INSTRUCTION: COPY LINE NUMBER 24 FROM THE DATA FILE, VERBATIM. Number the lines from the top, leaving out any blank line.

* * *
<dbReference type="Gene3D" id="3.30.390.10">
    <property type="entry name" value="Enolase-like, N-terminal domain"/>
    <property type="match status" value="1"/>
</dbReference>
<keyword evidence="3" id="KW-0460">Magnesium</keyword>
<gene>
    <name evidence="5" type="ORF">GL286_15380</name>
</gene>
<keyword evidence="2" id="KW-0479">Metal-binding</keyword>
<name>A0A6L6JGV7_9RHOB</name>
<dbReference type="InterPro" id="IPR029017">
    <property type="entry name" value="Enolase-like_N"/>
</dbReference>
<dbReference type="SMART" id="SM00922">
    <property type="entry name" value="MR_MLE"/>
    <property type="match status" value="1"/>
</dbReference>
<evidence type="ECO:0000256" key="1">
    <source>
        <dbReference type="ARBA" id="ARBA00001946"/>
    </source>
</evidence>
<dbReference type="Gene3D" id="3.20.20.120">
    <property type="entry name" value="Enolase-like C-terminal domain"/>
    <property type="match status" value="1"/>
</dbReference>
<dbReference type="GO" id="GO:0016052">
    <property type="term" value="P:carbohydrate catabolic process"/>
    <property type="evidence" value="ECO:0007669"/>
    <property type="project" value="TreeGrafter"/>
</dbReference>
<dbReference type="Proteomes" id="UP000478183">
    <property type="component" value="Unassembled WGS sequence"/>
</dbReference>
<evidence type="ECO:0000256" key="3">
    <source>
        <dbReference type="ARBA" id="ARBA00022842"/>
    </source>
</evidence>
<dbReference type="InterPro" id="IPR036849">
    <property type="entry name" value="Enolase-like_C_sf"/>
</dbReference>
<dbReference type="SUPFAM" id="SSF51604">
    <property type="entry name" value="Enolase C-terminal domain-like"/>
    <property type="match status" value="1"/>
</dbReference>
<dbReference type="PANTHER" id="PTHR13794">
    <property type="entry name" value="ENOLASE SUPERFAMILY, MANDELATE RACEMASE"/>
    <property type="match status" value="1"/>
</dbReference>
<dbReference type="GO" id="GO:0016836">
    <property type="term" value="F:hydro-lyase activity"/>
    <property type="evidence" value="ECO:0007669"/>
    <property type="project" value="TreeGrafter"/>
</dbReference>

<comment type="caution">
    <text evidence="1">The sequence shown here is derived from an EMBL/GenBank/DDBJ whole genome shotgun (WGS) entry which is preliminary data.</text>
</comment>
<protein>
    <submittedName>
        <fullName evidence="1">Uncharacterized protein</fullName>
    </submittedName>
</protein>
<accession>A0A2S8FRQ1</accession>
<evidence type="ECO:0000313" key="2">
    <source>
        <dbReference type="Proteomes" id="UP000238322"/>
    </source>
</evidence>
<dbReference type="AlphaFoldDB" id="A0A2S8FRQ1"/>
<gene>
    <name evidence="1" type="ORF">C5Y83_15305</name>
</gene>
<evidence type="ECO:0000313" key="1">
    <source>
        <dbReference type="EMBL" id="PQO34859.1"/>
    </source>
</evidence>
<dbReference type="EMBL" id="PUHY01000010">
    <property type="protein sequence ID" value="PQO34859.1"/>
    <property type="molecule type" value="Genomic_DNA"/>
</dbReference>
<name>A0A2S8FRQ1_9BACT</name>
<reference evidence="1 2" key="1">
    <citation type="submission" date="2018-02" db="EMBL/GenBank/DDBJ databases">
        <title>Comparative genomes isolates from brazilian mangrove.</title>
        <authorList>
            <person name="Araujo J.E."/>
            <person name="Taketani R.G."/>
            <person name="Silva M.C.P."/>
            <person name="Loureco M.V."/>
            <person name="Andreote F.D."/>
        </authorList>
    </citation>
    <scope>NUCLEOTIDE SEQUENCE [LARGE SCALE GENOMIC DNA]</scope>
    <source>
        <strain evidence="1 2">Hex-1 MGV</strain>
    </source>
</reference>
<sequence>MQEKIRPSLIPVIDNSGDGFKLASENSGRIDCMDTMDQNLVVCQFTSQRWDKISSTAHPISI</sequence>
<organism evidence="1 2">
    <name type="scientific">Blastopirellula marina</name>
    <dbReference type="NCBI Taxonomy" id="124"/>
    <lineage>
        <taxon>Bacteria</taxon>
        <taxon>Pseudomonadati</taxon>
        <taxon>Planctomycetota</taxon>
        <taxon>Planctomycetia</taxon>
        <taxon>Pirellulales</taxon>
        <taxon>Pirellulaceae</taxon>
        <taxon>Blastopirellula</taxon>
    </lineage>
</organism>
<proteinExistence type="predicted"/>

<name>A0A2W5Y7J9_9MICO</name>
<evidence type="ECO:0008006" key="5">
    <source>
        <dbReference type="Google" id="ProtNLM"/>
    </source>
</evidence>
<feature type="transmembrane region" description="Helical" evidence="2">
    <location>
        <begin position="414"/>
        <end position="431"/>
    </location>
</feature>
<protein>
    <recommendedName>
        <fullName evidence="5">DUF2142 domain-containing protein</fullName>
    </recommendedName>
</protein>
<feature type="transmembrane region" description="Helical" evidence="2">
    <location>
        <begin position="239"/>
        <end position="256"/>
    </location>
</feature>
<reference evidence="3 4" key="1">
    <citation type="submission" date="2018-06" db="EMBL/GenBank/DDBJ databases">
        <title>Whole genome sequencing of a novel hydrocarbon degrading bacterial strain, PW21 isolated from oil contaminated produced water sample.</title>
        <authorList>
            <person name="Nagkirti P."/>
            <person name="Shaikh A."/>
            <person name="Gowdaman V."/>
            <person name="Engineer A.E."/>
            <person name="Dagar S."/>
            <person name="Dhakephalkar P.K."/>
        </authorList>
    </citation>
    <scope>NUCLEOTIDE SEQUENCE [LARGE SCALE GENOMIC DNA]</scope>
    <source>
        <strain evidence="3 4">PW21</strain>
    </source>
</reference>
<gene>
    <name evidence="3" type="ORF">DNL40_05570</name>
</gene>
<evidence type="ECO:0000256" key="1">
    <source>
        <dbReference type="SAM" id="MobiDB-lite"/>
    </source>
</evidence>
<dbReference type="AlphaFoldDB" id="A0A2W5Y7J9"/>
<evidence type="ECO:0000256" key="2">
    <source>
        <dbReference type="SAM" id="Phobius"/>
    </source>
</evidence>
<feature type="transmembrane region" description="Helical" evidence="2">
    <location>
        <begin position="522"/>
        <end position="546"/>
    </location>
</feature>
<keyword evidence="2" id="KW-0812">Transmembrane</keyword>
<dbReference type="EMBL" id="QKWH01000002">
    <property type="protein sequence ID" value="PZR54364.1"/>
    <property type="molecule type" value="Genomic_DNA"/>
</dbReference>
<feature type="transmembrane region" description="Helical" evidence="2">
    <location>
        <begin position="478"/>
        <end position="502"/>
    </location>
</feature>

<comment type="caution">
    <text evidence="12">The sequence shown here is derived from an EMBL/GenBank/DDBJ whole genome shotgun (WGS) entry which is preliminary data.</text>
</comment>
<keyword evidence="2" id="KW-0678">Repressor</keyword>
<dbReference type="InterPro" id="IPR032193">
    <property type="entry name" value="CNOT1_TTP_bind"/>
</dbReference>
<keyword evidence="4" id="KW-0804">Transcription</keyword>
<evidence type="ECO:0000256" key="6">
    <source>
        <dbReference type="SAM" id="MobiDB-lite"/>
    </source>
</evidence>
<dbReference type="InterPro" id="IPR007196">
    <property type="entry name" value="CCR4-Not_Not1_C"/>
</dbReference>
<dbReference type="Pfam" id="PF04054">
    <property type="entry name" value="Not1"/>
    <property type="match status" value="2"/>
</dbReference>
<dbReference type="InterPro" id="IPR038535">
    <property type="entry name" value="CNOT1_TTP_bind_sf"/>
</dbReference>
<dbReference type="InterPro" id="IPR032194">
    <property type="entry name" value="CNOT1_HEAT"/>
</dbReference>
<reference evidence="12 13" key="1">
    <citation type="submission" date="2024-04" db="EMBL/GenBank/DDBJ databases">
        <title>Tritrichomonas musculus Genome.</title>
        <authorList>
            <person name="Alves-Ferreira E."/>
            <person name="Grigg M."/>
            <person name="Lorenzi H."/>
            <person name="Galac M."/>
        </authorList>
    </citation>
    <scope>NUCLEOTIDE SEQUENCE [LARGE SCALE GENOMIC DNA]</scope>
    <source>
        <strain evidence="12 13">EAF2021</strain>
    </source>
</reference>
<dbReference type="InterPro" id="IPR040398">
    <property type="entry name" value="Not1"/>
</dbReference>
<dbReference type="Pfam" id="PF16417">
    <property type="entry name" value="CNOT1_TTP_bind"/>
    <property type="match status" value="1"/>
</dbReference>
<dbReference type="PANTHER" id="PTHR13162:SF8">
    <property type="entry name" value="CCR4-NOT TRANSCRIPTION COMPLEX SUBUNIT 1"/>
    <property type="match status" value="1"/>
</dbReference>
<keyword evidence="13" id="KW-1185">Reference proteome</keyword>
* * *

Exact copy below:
    <property type="entry name" value="Enolase-like C-terminal domain"/>